GDC 08: Initial impressions of Puzzle Quest: Galactrix

Remember that cool game I hinted about last week that I was really excited about revealing once the embargo lifted today? Well, thanks to some spoilers that I refuse to link to out of anger (argh!), the grand reveal has already been ruined. Can you all do me a favor and just pretend you haven’t already heard about this game just to make me feel better? A “Wow, this is breaking news!” or “OMG! This is the first time I have heard this amazing information!” would be greatly appreciated.

Last week at GDC, Nick Chester, Dale North, and I were surprised to see a very early demo of the sequel to Puzzle Quest being shown at a meeting with D3 producers and designers.

While the existence of the game didn’t necessarily shock us, the drastic change in aesthetics certainly did. Instead of a simple sequel set in the same Final Fantasy-inspired world, Puzzle Quest: Galactrix takes place in the future … in space … with a completely overhauled puzzle board … and spaceships … and a diplomacy system … and gravity mechanics. Basically, it is a brand new game. And I couldn’t be more excited.

Hit the jump for my impressions of the admittedly short demo. Does the same addictive gameplay still hold up, or did the numerous amounts of changes ruin the overall experience?

Come on, admit it: you were all like me and expected a sequel to Puzzle Quest to have the exact same graphics, new (but similar) characters, and maybe a few additional tile colors to add some variety. I know for a fact that is what Nick, Dale, and I were expecting.

Not that there would have been anything wrong with that. I love Puzzle Quest so much that I probably would have bought it regardless of the lack of evolution.

What makes Puzzle Quest: Galactrix so great, though, goes beyond its exciting and surprising new setting. Fighting in giant spaceships is amazing, of course, but the game also offers a ton of new features and gameplay.

Most significantly, the board is now a new shape. Instead of the traditional “well” offered in most puzzle games like Tetris Attack or Meteos, Puzzle Quest: Galactrix utilizes a board that is circular.

I have to admit, when I first saw this shape I didn’t really understand the way it would work and got a little scared. One of the most addictive things about the original Puzzle Quest is removing a chain of tiles and watching everything fall down, creating devastating combo after devastating combo. The experience was endlessly satisfying. Looking at the new shaped board, I was worried the cascading blocks would be taken out completely.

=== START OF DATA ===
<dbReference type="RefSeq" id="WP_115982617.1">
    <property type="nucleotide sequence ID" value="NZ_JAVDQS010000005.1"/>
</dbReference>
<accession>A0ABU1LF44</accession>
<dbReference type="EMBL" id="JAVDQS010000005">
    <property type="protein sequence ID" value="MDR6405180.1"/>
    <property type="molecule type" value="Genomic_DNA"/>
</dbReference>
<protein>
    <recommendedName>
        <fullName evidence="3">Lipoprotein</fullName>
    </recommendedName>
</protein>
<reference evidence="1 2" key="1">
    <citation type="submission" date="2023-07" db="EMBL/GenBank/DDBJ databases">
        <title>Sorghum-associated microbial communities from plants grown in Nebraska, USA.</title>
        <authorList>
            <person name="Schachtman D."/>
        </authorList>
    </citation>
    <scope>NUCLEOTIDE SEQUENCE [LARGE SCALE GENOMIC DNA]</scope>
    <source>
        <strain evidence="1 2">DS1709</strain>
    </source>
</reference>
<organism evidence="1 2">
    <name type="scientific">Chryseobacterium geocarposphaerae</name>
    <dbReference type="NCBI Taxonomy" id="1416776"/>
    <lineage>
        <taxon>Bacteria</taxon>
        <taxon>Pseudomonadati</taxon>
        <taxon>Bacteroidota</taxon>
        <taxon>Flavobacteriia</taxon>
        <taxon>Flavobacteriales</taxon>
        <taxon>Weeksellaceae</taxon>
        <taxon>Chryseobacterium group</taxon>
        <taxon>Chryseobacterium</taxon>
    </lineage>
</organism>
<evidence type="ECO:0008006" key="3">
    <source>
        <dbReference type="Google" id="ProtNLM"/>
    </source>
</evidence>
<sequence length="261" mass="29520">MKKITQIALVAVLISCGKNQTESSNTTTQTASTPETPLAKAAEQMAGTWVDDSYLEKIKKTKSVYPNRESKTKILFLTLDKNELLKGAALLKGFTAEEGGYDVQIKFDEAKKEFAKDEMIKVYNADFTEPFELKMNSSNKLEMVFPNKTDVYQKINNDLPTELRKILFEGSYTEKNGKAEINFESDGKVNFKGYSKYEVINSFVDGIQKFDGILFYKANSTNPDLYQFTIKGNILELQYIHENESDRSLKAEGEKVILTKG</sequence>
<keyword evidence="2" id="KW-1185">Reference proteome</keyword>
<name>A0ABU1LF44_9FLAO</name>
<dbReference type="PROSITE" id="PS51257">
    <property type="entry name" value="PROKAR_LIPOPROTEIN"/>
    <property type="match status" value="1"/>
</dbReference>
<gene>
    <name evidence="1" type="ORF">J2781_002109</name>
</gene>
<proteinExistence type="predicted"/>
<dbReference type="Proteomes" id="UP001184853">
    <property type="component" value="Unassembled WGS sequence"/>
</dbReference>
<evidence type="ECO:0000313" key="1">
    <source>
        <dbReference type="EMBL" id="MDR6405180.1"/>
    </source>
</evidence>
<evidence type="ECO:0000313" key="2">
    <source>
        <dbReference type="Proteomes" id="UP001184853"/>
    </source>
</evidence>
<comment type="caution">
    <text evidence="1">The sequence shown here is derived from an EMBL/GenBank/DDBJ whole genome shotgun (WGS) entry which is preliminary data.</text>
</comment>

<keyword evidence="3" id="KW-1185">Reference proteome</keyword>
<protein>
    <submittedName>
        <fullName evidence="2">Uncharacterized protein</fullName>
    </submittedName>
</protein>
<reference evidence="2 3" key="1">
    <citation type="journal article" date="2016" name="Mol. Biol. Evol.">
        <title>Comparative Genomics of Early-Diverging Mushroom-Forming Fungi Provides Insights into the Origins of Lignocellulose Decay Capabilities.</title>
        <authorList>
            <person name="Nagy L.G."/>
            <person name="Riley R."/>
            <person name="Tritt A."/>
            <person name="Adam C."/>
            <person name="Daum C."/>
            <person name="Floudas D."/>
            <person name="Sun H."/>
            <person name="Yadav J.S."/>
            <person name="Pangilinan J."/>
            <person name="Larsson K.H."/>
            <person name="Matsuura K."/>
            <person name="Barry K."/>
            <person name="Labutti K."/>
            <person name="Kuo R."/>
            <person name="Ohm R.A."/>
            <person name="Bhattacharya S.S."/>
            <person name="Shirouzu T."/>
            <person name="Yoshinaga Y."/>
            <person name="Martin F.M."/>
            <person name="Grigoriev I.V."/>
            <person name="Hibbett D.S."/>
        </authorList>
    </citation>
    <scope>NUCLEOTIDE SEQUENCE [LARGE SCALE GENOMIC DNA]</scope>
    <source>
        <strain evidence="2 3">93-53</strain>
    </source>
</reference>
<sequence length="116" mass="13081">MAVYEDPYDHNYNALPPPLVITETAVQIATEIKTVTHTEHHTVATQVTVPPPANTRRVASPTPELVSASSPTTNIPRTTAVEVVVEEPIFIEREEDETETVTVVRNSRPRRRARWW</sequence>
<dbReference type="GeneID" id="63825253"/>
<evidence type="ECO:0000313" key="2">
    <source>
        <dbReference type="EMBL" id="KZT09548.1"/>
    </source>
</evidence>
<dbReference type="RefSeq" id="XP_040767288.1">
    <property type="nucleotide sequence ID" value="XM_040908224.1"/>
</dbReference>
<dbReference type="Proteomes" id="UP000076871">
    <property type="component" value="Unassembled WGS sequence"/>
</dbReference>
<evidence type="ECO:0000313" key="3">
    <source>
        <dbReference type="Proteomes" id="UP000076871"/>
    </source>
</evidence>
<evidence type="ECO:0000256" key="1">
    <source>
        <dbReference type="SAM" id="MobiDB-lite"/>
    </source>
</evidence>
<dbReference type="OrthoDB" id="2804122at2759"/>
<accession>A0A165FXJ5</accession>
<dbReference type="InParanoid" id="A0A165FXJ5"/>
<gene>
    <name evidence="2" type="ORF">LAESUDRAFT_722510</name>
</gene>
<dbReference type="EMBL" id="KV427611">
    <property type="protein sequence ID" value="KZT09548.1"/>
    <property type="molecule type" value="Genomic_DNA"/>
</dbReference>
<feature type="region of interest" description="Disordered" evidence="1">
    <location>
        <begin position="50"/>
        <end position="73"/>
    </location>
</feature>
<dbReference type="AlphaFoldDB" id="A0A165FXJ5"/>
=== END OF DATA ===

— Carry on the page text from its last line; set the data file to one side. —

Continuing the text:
The good news: I was most definitely wrong.

Since Puzzle Quest: Galactrix takes place in space, gravity becomes part of the gameplay. Say you switch a colored tile with a piece that is directly below it. In that scenario, everything will fall straight down, just like in the original game. But if you switch pieces that are side by side, the new pieces will cascade in from whatever angle you switched your pieces. If you “move” to the left, so do the refresh tiles. I know that sounds a little confusing, but it really isn’t. If anything, it exponentially adds a layer of challenge in that you have to be watching not only the entire board, but every angle in which colors can be matched.

Besides this shocking new gravity mechanic, it also seems the designers are keen on taking the story a little more seriously this time around. In the first Puzzle Quest — while having anything resembling a story was refreshing — all the characters and plot “twists” felt more like means to an end, added to just give the player an excuse to engage in the addictive puzzle battles.

In Puzzle Quest: Galactrix, a huge epic space odyssey is going to be told. While the game is only 20% complete, the D3 producer on hand to show off the demo assured us that the final product would feature complete character/starship customization and even a diplomacy system, a way to form complex relationships with the many alien races featured in the game. Even in this early stage, Galactrix seems to be expanding its focus far behind the puzzle stages.

Some of you may be worried that all of these changes are going to amount to a game that is too complicated for its own good. While I may have agreed with you after reading about this on paper, seeing everything in action made me realize everything is going to just fine. Returning are the red, green, and yellow resources you can collect to activate special moves, with bonus blue, white, and purple tiles also available to boost your shield strength, intel, and psi power, respectively. Although they look and act differently, the same comfort food concept remains and feels as familiar as ever. Leveling up your character and attributes should feel just as engaging come the final version.

While it wasn’t shown, the massive overworld map is set to make a return, this time larger and more detailed than ever. Not surprisingly, the game will find your character traveling to many different planets spanning several gigantic galaxies. When you throw in the fact that each planet and galaxy will offer different levels of gravity and environmental hazards, you really start to realize what a deep puzzle game Galactrix is growing into.

It may not get the same kind of media attention as something like Gears of War 2, but I am just as excited (if not more so) for Puzzle Quest: Galactrix. It seems the designers kept everything that was addictive about the original game (leveling up, executing special powers, etc.) and improved upon the stuff that didn’t necessarily work (generic look, barely passable story). So far the game is planned for release on the Nintendo DS, PC, and XBLA (sorry PSP fans) sometime in 2008. I don’t know about you, but I can’t wait.

Chad Concelmo